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by Ray Hensley   |   March 22, 2018

Every Journey Begins with A Single Step

PSA. DRE. Adenocarcinoma. Gleason Score. Biopsy Cores. These are all terms that I began learning all about, though I didn’t necessarily want to. Even though I work in healthcare, a very large part of this was foreign to me at the time. After all, I’m a Respiratory Therapist; my area of expertise is mostly from the diaphragm up. Still, that puts me in a position where in some respects I already know too much for my own good. I’ve seen what cancer can do. When it comes to your own cancer, you begin to educate yourself in-depth on a subject that only a small percentage of the populace know very much about. Those people are mostly other cancer patients and the physicians who are tasked with telling us what is wrong.

My own primary care physician (PCP) is one of those. He’s also one of the few physicians who takes it upon himself to get his male patients’ PSA checked, where appropriate. My father survived prostate cancer so that means I was predisposed to the disease and he recognized that critical fact.

In late March 2010, I had an elbow injury that was going to require surgery. As part of my pre-op workup, I had to see my doctor for labs, EKG, etc. While he was writing the orders for the bloodwork, he asked “Ray, when was your last PSA?” I told him I wasn’t sure, it had been a while.

He responded, “You’re 48, you’re at the age we need to start keeping tabs on it. I’ll just add it onto your labs.” A couple days later, we spoke, and he told me that my PSA was 3.8. Still within range, but we’ll need to watch it for now. He discussed with me how it could simply be a mild infection, some prostatitis, the beginnings of benign prostatic hypertrophy (BPH), or even an orgasm within hours of the test can cause a bit of a spike. We decided we would check it again in about a year or so.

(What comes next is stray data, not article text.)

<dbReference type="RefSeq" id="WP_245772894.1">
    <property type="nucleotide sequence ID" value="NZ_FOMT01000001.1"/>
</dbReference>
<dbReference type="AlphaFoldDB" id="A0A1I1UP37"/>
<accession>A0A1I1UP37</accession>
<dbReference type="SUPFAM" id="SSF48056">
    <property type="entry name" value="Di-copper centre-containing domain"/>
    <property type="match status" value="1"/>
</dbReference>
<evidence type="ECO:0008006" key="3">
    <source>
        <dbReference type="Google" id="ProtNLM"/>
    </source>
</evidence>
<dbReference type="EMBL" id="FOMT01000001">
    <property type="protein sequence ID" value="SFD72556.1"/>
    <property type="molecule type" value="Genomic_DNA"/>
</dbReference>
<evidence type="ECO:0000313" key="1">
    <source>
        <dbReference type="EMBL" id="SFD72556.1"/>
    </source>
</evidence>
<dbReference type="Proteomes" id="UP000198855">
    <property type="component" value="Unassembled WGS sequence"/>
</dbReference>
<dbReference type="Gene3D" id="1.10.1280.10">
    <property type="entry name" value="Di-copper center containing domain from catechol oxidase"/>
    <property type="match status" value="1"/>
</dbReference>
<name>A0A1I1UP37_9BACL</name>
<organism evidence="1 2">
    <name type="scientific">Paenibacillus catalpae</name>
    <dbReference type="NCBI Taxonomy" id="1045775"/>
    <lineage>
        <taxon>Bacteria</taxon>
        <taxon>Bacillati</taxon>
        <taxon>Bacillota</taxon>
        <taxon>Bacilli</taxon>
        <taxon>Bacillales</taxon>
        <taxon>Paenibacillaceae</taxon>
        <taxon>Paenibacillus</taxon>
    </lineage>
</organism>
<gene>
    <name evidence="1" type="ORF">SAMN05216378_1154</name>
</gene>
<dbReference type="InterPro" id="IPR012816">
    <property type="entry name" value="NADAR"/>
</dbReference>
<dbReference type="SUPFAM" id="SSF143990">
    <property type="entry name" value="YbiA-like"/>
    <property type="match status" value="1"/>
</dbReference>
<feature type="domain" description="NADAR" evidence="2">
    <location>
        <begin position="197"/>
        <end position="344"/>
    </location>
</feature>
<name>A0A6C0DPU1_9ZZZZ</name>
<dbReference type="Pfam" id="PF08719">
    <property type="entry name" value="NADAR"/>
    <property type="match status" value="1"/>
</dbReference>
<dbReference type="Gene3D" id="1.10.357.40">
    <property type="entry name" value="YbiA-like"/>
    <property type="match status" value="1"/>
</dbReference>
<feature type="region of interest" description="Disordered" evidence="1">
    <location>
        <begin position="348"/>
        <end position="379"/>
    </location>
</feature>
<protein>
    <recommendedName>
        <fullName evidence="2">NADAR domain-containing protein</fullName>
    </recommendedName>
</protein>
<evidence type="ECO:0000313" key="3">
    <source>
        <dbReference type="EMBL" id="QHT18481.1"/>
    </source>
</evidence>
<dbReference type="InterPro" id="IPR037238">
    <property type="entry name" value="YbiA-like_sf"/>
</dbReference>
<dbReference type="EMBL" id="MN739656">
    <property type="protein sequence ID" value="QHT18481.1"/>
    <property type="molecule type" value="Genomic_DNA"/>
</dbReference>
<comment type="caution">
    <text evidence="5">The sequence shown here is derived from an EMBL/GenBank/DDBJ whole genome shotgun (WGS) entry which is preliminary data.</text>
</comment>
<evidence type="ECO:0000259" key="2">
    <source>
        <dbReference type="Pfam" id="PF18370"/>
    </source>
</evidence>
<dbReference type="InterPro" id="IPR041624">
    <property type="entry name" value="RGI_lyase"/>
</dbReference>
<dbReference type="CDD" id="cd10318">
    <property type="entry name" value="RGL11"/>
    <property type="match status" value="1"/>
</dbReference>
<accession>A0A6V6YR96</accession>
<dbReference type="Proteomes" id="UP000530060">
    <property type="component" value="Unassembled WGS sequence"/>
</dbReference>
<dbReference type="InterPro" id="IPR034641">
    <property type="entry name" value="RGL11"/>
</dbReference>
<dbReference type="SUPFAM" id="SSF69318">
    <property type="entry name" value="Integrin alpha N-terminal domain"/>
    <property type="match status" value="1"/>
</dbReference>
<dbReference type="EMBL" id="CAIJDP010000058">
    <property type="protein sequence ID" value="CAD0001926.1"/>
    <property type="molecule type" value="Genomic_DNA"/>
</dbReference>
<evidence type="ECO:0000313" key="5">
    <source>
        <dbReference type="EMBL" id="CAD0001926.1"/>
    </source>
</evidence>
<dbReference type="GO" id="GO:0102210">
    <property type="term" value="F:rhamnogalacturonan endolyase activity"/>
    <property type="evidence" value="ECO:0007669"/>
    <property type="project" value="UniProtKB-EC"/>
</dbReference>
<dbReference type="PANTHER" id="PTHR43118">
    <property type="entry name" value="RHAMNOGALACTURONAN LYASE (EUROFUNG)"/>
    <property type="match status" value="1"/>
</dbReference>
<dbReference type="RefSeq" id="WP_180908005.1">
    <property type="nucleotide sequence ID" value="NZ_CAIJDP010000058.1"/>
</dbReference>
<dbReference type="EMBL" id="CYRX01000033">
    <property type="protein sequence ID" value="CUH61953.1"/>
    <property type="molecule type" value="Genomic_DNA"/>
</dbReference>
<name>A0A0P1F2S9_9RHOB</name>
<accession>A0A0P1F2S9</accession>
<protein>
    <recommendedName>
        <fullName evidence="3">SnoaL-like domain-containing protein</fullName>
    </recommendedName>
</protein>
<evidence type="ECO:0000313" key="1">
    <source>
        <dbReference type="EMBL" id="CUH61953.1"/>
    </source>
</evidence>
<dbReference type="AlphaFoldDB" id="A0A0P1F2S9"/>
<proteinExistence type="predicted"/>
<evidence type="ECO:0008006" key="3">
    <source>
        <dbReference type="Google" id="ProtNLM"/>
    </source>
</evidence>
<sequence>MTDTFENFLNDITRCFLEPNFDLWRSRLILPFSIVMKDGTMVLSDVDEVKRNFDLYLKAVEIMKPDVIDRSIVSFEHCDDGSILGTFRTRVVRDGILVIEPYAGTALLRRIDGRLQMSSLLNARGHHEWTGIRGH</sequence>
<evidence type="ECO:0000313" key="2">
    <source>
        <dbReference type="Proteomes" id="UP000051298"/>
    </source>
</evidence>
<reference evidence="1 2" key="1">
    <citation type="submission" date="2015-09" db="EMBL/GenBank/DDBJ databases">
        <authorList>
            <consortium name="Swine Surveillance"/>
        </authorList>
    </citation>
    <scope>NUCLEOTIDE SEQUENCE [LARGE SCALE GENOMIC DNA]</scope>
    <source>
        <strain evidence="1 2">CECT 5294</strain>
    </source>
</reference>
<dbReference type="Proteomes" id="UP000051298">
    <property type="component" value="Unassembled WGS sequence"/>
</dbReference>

Fast forward to January 2011; I went to the lab with an order in hand for my 2nd PSA in less than a year, but this time the results were not what we wanted. My PSA had more than tripled, to over 13 and climbing. He called me to come see him and told me this was a big red flag and that I needed to see a urologist. Somewhere in that conversation, he mentioned the “B” word. Biopsy. I was beginning to get a tad bit concerned.

The next doctor to see me is a Urological Surgeon. We talk for a few minutes, he reviews my labs, asks about my family history, then performs the dreaded digital rectal exam. The DRE. My urologist is a little guy, but his finger looks like a kielbasa. Wonderful, now I get to feel nervous AND violated. After the most uncomfortable 10 seconds of my life, Dr Sausage Finger informs me that he felt a nodule on the right side and a biopsy is indicated. Now my nervousness is slowly morphing into fear. When your doctor says “We need to do a biopsy” it really gets your attention. At this point, you know what they’re looking for: cancer.